Historical Context

When Coulomb began his research into electric force (which would become known as Coulomb's law),  Newton's law of universal gravitation had already discovered.  As it would turn out electrical forces would parallel Newton's discovery in many ways.  With both Coulomb's law and Newton's law of universal gravitation being proportional to inverse squared relationships.  

Coulomb's work would become one of the first cases where electric charge was measured quantitatively.  In the 1740's electricity was beginning to become well know.  By the 1750's, Benjamin Franklin's had shown that lightning was an electrical phenomenon thereby proving that that electricity did exist in nature.  Franklin's work became an inspiration to others and spawned research into the study of electricity and measurement of it.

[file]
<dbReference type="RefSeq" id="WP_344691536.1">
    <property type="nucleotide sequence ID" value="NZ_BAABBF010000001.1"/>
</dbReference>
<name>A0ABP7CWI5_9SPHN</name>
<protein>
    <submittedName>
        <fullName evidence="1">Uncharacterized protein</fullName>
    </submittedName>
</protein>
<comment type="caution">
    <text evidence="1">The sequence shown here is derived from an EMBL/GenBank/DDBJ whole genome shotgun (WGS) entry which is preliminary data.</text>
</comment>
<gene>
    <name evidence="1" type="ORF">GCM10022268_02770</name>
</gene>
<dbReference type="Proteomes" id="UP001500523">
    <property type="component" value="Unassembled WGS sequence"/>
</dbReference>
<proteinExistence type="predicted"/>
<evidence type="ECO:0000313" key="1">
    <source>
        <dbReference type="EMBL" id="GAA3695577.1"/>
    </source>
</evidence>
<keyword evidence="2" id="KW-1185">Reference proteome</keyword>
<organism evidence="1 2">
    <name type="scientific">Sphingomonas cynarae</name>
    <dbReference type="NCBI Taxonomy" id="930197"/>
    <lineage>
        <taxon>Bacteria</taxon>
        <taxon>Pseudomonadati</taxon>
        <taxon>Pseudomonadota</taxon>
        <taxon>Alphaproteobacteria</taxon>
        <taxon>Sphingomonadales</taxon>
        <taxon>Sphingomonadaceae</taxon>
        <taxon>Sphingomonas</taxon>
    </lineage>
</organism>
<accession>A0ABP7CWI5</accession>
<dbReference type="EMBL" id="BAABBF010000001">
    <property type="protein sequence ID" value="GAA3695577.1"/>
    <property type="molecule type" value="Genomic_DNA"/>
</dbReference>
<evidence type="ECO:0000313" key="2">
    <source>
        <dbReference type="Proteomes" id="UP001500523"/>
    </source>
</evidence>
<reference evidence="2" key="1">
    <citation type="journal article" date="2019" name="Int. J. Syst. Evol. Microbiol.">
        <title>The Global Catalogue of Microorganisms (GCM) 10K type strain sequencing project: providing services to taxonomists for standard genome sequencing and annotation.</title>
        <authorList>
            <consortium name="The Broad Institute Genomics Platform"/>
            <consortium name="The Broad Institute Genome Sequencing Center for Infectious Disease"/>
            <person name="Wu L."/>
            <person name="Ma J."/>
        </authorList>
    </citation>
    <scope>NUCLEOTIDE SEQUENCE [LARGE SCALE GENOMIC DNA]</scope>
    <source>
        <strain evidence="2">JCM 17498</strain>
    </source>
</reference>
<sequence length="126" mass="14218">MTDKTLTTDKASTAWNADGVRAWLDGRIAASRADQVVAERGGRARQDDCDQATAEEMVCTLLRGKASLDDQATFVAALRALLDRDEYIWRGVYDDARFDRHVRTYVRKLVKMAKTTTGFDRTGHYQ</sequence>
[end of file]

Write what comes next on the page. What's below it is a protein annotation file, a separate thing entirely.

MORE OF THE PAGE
Instruments which could indicate electricity had existed since the 1730's, however these tools did not approach real qualitative measurements.  John Canton introduced an improved electrical indicator in 1753.  Others such as Tiberius Cavallo of Italy concentrated their efforts atmospheric electricity, producing tools which could indicate the presence of electricity, but were a long way from quantitative measurements.






Historical Context

Coulomb's Law

Other Work